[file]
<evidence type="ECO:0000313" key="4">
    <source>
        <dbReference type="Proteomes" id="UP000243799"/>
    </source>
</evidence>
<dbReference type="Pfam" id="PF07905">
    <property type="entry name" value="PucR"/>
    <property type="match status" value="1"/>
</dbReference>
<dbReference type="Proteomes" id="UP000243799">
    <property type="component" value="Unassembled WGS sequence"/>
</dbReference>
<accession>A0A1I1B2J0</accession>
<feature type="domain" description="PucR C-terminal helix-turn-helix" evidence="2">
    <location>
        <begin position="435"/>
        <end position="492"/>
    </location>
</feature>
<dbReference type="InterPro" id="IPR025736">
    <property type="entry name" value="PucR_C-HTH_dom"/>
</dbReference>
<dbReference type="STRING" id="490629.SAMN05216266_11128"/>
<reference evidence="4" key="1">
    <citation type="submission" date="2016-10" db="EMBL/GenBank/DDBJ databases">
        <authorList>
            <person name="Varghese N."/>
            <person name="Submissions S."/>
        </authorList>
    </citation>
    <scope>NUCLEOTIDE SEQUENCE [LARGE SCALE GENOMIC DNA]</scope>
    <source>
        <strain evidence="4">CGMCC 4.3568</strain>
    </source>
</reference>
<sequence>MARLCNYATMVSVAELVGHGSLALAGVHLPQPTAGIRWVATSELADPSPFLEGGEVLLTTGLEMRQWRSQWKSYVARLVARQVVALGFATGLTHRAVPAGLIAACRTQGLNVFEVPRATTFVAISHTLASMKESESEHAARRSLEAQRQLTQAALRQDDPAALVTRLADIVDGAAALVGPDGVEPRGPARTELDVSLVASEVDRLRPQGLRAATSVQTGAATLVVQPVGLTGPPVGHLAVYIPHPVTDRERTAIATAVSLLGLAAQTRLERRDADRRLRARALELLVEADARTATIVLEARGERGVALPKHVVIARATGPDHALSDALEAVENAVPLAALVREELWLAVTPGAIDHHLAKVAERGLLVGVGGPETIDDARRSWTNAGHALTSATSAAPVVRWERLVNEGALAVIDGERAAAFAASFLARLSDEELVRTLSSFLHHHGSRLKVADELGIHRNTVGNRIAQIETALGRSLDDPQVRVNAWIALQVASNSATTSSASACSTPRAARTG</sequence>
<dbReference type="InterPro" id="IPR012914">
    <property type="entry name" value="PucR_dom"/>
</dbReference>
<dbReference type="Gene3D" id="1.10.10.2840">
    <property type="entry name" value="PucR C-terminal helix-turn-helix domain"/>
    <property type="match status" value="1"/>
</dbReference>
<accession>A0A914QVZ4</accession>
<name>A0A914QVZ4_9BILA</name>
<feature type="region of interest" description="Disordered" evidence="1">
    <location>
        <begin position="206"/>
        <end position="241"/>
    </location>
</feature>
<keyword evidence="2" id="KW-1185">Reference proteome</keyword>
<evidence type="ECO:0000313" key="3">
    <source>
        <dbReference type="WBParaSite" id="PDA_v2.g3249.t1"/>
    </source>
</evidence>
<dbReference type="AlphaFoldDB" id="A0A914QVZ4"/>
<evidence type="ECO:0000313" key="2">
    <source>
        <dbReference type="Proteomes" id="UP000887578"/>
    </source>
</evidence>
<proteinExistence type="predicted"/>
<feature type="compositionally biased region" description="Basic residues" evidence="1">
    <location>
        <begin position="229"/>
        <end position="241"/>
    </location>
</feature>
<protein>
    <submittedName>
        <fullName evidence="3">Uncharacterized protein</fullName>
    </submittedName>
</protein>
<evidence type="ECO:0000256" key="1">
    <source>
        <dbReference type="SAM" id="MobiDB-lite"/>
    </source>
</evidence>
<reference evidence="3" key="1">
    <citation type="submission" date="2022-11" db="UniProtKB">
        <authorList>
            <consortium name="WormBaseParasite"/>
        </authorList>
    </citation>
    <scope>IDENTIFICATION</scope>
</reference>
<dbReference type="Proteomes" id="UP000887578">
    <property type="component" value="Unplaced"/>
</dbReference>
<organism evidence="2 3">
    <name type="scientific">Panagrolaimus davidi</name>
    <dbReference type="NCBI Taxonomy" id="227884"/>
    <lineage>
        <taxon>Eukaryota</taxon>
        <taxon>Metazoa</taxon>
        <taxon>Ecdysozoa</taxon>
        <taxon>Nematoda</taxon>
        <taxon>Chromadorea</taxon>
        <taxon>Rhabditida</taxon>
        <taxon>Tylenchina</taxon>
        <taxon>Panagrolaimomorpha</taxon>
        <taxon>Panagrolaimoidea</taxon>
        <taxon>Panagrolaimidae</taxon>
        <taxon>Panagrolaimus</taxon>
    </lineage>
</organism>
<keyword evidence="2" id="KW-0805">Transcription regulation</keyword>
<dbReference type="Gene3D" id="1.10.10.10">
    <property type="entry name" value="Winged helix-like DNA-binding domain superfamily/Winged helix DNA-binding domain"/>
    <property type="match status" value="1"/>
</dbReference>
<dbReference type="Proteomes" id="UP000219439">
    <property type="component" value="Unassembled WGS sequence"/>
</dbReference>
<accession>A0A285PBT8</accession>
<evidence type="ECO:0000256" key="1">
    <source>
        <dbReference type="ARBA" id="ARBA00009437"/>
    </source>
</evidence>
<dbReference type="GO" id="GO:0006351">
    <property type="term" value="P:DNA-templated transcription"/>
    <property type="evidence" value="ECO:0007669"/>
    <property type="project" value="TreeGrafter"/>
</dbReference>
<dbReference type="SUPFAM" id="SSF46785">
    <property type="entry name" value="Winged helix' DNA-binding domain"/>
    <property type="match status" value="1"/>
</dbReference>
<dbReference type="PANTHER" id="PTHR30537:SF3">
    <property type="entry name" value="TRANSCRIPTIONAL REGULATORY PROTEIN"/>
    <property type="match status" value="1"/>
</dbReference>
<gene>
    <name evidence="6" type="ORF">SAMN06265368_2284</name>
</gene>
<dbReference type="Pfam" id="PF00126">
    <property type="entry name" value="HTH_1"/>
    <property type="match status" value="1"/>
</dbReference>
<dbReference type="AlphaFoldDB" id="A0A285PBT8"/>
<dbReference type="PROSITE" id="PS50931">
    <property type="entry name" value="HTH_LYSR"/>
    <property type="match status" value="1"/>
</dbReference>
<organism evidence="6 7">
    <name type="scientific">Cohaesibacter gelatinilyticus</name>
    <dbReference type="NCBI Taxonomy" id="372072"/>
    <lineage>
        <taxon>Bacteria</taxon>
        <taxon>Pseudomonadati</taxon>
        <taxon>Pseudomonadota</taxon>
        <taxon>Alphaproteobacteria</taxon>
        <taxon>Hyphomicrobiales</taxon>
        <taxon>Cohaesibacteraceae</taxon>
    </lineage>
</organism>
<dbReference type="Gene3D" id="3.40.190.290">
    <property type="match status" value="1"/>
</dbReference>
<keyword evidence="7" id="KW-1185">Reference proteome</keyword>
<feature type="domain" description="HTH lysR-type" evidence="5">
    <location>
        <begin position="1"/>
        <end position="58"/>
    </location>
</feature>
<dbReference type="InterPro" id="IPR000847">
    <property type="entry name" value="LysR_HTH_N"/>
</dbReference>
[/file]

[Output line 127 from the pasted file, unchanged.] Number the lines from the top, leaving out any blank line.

</dbReference>